Wednesday 29 March 2017

'Records of patient were deliberately removed'

Despite Mr Tyndall's concerns, the matter was not referred to the gardaí by the HSE
Despite Mr Tyndall's concerns, the matter was not referred to the gardaí by the HSE
Shane Phelan

Shane Phelan

A patient's medical records may have been "deliberately removed" from his file after relatives raised concerns about the standard of his care, according to the Information Commissioner.

The commissioner, Peter Tyndall, said three pages of medical notes "went missing" from the patient's file at St John's Hospital in Sligo after his niece sought access to them under the Freedom of Information Act.

"It appears to me that the situation we are dealing with is one of possible wilful removal of records from a patient's file," he said.

"I consider the possibility that records, which were the subject of an FOI request, were deliberately removed to be a very serious matter."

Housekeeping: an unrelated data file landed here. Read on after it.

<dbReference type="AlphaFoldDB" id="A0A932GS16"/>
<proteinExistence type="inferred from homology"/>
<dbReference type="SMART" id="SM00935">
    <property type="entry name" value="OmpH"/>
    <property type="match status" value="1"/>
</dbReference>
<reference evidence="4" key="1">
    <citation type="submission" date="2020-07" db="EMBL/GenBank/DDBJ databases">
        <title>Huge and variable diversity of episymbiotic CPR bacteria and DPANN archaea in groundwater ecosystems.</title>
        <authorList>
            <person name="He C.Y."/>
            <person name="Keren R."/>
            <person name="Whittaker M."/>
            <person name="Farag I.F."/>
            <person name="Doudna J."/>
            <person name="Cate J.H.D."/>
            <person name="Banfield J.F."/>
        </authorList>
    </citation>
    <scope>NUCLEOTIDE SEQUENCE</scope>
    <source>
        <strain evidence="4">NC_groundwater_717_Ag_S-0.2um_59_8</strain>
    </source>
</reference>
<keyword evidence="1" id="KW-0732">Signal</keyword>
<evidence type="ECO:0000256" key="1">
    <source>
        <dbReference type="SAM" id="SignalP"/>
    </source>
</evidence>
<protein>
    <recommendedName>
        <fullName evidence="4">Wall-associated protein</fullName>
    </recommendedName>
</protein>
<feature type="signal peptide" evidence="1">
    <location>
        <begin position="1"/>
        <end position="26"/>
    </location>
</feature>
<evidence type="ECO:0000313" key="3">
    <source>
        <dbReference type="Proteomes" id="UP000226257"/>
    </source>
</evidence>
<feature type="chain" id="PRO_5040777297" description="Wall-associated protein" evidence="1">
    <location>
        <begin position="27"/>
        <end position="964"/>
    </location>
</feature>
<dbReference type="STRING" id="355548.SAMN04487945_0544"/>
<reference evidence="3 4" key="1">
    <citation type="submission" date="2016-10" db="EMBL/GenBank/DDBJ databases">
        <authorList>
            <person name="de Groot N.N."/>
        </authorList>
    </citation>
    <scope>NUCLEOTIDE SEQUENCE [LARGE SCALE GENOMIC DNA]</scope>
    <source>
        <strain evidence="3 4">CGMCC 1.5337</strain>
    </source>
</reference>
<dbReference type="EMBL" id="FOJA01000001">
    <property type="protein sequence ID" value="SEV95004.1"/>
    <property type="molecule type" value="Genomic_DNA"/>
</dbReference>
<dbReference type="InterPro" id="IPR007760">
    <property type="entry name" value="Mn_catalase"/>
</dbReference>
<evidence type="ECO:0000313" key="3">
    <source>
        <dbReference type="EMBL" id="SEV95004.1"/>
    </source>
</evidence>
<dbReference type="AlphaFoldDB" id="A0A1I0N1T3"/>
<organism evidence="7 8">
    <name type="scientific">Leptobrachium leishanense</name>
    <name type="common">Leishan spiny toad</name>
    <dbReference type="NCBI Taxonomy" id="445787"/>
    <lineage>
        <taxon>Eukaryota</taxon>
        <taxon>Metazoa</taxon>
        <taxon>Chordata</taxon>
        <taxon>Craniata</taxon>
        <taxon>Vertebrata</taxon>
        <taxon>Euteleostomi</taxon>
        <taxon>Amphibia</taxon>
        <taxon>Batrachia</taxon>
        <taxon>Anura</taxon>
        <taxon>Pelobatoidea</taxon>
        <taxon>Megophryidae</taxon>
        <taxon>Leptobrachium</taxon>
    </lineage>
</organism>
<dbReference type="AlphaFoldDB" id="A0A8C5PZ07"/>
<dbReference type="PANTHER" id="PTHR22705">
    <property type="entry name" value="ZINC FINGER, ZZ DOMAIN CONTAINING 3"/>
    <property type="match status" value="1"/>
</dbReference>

Despite Mr Tyndall's concerns, the matter was not referred to the gardaí by the HSE.

The woman, acting on her uncle's behalf, sought access to his medical records in January 2013. She was later told no clinical medical records could be found for certain dates.

The dates involved, six days in November 2012, happened to be the same period over which the family had concerns.

Details of the case were outlined in the 2014 Annual Report of the Office of the Information Commissioner, which was published yesterday.

Following an investigation, it was established that the missing notes had been brought to meetings between hospital staff and the man's niece on December 17, 2012 and January 14, 2013, but were not used at either meeting.

An internal HSE review was unable to pinpoint what had happened to the notes.

Evidence

The HSE said it had not been able to establish "any prima facia case to warrant a disciplinary investigation".

Health officials also said that gardaí would not be called "in the absence of evidence of a crime".

Separately, Mr Tyndall said he had to exercise his powers to enter the premises of the Irish Greyhound Board to search for records which had been the subject of "repeated requests".

He said "disorganisation and a lack of proper records management was the principal reason" for the board failing to release the records in the normal manner.

Irish Independent

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